What did anyone think of the new release of The Great Rock N' Roll Swindle? I've been thinking of buying it.



ESSENTIAL...whether you like them as a music group or not.

It's an assault on your sensibilities, never dull, and memorable for just the Sid Viscious rendition of "My Way".


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PostPosted: Sun Jun 19, 2005 1:04 pm 
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'Fred Frith - Step Across The Border' - a 90 minute celluloid improvisation by Nicolas Humbert & Werner Penzel.
Highly recommended; especially if you like Fred's music!

Incidentally, has anyone seen the recent Magic Band (minus Beefheart of course) DVD. Any reports?


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PostPosted: Thu Jun 23, 2005 10:01 pm 
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My question is, why aren't there any DVDs of either Tom Waits or Laurie Anderson? "Big Time" isn't available, is it? (I think it only exists on VHS). And there's probably nobody more worthy of a DVD than Laurie Anderson. I hope that SOMETHING is on the horizon; I don't care what it is.


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PostPosted: Thu Jun 23, 2005 11:04 pm 
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"Big Time" isn't available, is it?


Sounds like a job for Criterion...


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PostPosted: Thu Jun 23, 2005 11:05 pm 
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Subbuteo wrote:
Incidentally, has anyone seen the recent Magic Band (minus Beefheart of course) DVD. Any reports?


Haven't seen it myself yet, but so far reports from Beefheart-manaic friends have been positive. More info here.


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PostPosted: Wed Jun 29, 2005 11:52 am 
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No, no one has mentioned Madonna's concert/film. In fact, with a few exceptions, most of the films discussed have been rock films. Among my favorite concert films are:

Jessye Norman Live at Lincoln Center: Women of Legend, Fantasy and Lore (1994)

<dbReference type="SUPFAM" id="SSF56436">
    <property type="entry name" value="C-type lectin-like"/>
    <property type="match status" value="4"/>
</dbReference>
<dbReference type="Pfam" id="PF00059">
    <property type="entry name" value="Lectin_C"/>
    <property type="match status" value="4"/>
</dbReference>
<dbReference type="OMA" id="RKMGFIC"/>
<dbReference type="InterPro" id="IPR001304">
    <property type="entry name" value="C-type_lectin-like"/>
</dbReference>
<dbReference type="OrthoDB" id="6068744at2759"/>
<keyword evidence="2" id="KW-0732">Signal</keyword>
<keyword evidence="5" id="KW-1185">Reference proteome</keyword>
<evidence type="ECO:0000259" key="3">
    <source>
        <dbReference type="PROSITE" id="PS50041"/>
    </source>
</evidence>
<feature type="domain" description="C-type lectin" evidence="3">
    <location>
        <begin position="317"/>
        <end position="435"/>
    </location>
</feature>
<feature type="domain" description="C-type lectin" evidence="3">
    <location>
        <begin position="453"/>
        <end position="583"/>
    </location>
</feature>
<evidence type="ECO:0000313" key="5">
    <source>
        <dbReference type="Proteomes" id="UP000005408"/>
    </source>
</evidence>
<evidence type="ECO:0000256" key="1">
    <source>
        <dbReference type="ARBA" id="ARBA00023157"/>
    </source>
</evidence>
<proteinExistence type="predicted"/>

Bob Marley at The Santa Barbara Bowl (1979 great dvd info link)
Diana Ross Live at Caesar's Palace (the 1979 HBO Concert (the first live HBO concert, btw))
Woodstock ('69 - The Full Version)
Sade Love Deluxe Tour (1994, not the most recent one)


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PostPosted: Wed Jun 29, 2005 12:23 pm 
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There is footage out of some of the original Wall shows Pink Floyd put on in 80-81. It was envisioned originally to be used as part of the theatrical film, but was eventually scrapped.


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PostPosted: Mon Aug 22, 2005 1:57 pm 
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Music videos came up in the Lists Project Thread recently, and it seems like some "this videos great," "so is this one," "all those suck" kind of dialog might actually be useful for people working on lists. Not to mention make for interesting discussion. For myself, I'm hoping to refresh a little on the 1980s. This seemed like a good place for such a thing.

A roommate of mine, who was prone to hyperbole, once stated that Michel Gondry's Bjork videos were the best music videos he'd ever seen. Certainly they're extremely impressive, and they're probably the ones I return to the most. If I recall, he did "Isobel," "Hyperballad," and "Bachelorette," which are all terrific. "Bachelorette" in particular is a personal fave.


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PostPosted: Mon Aug 22, 2005 5:02 pm 
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backstreetsbackalright wrote:
A roommate of mine, who was prone to hyperbole, once stated that Michel Gondry's Bjork videos were the best music videos he'd ever seen.

Gondry's video for Cibo Matto's Sugar Water is one of my all-time personal faves. You can watch it online here but you'll miss a lot of the details that make it so brilliant.